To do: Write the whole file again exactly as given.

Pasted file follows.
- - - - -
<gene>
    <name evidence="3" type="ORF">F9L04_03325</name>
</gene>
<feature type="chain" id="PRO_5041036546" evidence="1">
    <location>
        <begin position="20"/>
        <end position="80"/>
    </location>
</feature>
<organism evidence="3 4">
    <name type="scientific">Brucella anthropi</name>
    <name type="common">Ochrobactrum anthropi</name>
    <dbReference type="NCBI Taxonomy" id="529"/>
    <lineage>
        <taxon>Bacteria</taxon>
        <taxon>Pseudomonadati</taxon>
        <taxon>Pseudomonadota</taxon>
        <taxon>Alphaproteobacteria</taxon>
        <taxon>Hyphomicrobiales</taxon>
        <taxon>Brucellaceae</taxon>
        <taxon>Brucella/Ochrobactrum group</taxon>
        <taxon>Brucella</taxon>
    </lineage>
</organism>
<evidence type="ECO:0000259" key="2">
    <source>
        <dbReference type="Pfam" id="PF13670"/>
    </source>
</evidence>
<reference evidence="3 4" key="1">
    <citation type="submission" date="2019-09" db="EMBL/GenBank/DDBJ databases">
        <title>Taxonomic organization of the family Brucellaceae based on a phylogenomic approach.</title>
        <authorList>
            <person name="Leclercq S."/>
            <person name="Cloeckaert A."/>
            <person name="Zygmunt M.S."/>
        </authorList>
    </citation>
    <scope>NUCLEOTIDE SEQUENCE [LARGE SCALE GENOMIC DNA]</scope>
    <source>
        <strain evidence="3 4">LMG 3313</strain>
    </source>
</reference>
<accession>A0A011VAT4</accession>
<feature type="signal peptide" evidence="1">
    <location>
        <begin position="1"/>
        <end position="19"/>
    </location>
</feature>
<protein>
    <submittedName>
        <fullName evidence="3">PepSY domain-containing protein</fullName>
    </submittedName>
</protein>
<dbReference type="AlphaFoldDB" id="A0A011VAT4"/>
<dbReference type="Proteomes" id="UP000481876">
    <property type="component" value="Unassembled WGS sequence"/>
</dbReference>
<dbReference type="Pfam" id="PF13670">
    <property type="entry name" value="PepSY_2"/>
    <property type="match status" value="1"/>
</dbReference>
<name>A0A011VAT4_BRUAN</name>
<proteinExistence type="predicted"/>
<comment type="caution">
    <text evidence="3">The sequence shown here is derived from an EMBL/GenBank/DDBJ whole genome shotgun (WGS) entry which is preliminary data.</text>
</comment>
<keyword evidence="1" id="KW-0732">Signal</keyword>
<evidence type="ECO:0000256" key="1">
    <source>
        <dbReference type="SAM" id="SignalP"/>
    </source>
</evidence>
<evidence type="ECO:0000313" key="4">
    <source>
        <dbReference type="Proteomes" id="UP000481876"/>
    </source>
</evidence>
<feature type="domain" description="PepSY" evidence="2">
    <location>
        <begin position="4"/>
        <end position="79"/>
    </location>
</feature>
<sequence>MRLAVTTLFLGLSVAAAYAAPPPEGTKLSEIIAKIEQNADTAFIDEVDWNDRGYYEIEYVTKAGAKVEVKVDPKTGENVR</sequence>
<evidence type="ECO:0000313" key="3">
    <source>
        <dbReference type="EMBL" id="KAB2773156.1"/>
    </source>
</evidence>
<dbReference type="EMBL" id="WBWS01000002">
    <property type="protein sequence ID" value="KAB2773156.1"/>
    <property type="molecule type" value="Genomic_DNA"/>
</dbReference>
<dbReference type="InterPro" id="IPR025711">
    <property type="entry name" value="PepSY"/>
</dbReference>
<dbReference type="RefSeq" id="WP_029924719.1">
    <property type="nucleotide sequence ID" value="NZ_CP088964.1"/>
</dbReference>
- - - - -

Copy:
<gene>
    <name evidence="3" type="ORF">F9L04_03325</name>
</gene>
<feature type="chain" id="PRO_5041036546" evidence="1">
    <location>
        <begin position="20"/>
        <end position="80"/>
    </location>
</feature>
<organism evidence="3 4">
    <name type="scientific">Brucella anthropi</name>
    <name type="common">Ochrobactrum anthropi</name>
    <dbReference type="NCBI Taxonomy" id="529"/>
    <lineage>
        <taxon>Bacteria</taxon>
        <taxon>Pseudomonadati</taxon>
        <taxon>Pseudomonadota</taxon>
        <taxon>Alphaproteobacteria</taxon>
        <taxon>Hyphomicrobiales</taxon>
        <taxon>Brucellaceae</taxon>
        <taxon>Brucella/Ochrobactrum group</taxon>
        <taxon>Brucella</taxon>
    </lineage>
</organism>
<evidence type="ECO:0000259" key="2">
    <source>
        <dbReference type="Pfam" id="PF13670"/>
    </source>
</evidence>
<reference evidence="3 4" key="1">
    <citation type="submission" date="2019-09" db="EMBL/GenBank/DDBJ databases">
        <title>Taxonomic organization of the family Brucellaceae based on a phylogenomic approach.</title>
        <authorList>
            <person name="Leclercq S."/>
            <person name="Cloeckaert A."/>
            <person name="Zygmunt M.S."/>
        </authorList>
    </citation>
    <scope>NUCLEOTIDE SEQUENCE [LARGE SCALE GENOMIC DNA]</scope>
    <source>
        <strain evidence="3 4">LMG 3313</strain>
    </source>
</reference>
<accession>A0A011VAT4</accession>
<feature type="signal peptide" evidence="1">
    <location>
        <begin position="1"/>
        <end position="19"/>
    </location>
</feature>
<protein>
    <submittedName>
        <fullName evidence="3">PepSY domain-containing protein</fullName>
    </submittedName>
</protein>
<dbReference type="AlphaFoldDB" id="A0A011VAT4"/>
<dbReference type="Proteomes" id="UP000481876">
    <property type="component" value="Unassembled WGS sequence"/>
</dbReference>
<dbReference type="Pfam" id="PF13670">
    <property type="entry name" value="PepSY_2"/>
    <property type="match status" value="1"/>
</dbReference>
<name>A0A011VAT4_BRUAN</name>
<proteinExistence type="predicted"/>
<comment type="caution">
    <text evidence="3">The sequence shown here is derived from an EMBL/GenBank/DDBJ whole genome shotgun (WGS) entry which is preliminary data.</text>
</comment>
<keyword evidence="1" id="KW-0732">Signal</keyword>
<evidence type="ECO:0000256" key="1">
    <source>
        <dbReference type="SAM" id="SignalP"/>
    </source>
</evidence>
<evidence type="ECO:0000313" key="4">
    <source>
        <dbReference type="Proteomes" id="UP000481876"/>
    </source>
</evidence>
<feature type="domain" description="PepSY" evidence="2">
    <location>
        <begin position="4"/>
        <end position="79"/>
    </location>
</feature>
<sequence>MRLAVTTLFLGLSVAAAYAAPPPEGTKLSEIIAKIEQNADTAFIDEVDWNDRGYYEIEYVTKAGAKVEVKVDPKTGENVR</sequence>
<evidence type="ECO:0000313" key="3">
    <source>
        <dbReference type="EMBL" id="KAB2773156.1"/>
    </source>
</evidence>
<dbReference type="EMBL" id="WBWS01000002">
    <property type="protein sequence ID" value="KAB2773156.1"/>
    <property type="molecule type" value="Genomic_DNA"/>
</dbReference>
<dbReference type="InterPro" id="IPR025711">
    <property type="entry name" value="PepSY"/>
</dbReference>
<dbReference type="RefSeq" id="WP_029924719.1">
    <property type="nucleotide sequence ID" value="NZ_CP088964.1"/>
</dbReference>